Vicphysics Teachers' Network Inc.
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The next Physics event is the Beginning Physics Teachers' In-Service for first year outs, those returning to teaching physics and out-of-field teachers who have been asked by their school to take physics.

The grade distributions for last year's exam and school assessments have been released.  The data is useful in evaluating the exam and the students' VCE experience.

The important work by Colin Hopkins in packaging past exam paper questions is mentioned again for those who missed it.


There are two schools seeking physics teachers.

The article on using synchrotron radiation to produce a 'Google map' of the human body is fascinating.

The next meeting of the Vicphysics committee will be on Wednesday, 6th April online at 5:30pm.  If you wish to attend please email Vicphysics.


Dr Barbara McKinnon (Pres), Jane Coyle (Vice-Pres), Dan O'Keeffe OAM (Sec) and Sandor Kazi (Treas),

Table of Contents
       1. Beginning Physics Teachers' In-Service, Monday, 11th April at John Monash Science School
       2. Past Papers Packaged by Colin Hopkins
       3. Update on Participation in VCE Physics: Latest Figures and Grade Distributions
       4. Cecilia Payne-Gaposchkin: The woman who found hydrogen in the stars
       5. Mildred Dresselhaus: A giant of nanoscience

       6. A Survey: Supporting Physics in Years 7 - 10 Science
       7. Vicphysics matters
  • Subscriptions
  • Tutor Listing Service
       8.  Seeking a Physics teacher? Seeking a new position? (2 positions)
       9. Events for Students
  • Moon Camp Challenge
      10. Events for Teachers
  • New Scientist Online talks on Physics: What We Don't Know about Gravity
       11. Physics News from the Web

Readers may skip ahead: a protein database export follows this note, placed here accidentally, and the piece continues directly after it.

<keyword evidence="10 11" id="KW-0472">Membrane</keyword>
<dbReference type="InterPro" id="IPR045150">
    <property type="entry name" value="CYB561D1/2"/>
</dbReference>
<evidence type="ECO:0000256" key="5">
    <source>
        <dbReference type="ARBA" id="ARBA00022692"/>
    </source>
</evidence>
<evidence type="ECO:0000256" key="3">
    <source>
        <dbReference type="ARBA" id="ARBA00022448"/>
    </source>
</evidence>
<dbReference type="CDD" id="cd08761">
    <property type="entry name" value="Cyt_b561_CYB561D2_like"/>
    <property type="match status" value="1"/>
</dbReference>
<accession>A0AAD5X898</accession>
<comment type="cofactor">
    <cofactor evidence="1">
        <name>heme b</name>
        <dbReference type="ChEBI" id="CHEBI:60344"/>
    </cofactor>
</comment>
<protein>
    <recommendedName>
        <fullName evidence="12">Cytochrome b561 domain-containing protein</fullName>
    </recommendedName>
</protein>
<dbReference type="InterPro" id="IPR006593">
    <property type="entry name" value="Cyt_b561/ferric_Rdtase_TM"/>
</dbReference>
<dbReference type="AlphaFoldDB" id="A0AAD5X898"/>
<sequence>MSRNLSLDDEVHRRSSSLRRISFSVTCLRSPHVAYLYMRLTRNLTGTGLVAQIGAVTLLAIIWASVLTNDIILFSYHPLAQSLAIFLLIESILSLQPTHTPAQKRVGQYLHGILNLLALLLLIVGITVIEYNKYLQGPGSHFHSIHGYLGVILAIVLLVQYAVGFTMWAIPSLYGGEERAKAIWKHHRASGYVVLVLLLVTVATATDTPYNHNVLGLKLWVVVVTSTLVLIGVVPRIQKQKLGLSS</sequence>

• Drawing up a 'Google Earth' of the human body
  • Ukraine crisis: updates on the response from the physics and astronomy community
  • Hollywood disaster movies: What they signal abut science
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1. Beginning Physics Teachers' In-Service, Monday, 11th April at John Monash Science School
The Beginning Physics Teachers' In-Service will be held during the Term 1 holidays on Monday, 11th April. 
The program will include:

  • Practical activities demonstrated by experienced teachers,
  • Session on teaching techniques with Colin Hopkins,
  • Session on designing SACs and assessment tasks with Jane Coyle along with
  • a presentation by the Chief Assessor, Andrew Hansen, on preparing students for the VCE Physics exam.

The event is not only for first year out teachers, but it will be of value for those coming back to teaching physics after an absence and for out-of-field teachers have been asked by their school to take physics.

Cost: $40 which includes lunch. ($20 for Vicphysics subscribers).  A travel allowance is available for regional participants.

Information about the program and the link to register can be found here.

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2.  Past Papers Packaged by Colin Hopkins
Colin Hopkins OAM has been collecting Victorian physics exam papers for a number of decades. He also has a large number of exam papers from other states.
In recent years Colin has provided selected extracts from these papers for various physics topics and provided them to beginning physics teachers who requested his support.
He has now processed the full set of questions, allocating them to specific topics, for example Newton’s Laws and coding each question for the type of question as to whether it is multiple choice, calculation or an explanation question.
He is very kindly making this extensive resource available to Vicphysics subscribers. The Vicphysics Teachers’ Network is very appreciative of Colin’s tireless efforts in supporting physics teachers and his generosity in providing this material. 
The questions for each topic are in a separate file in Word for easy cutting and pasting by teachers.
Each file includes:

  • An Introductory table (see example below) with columns for
    • Question number in order in this file
    • Source and Year,
    • Multiple choice with the question number in the actual paper, which is the link to the question,
    • Short Answer with the question number in the actual paper, which is the link to the question,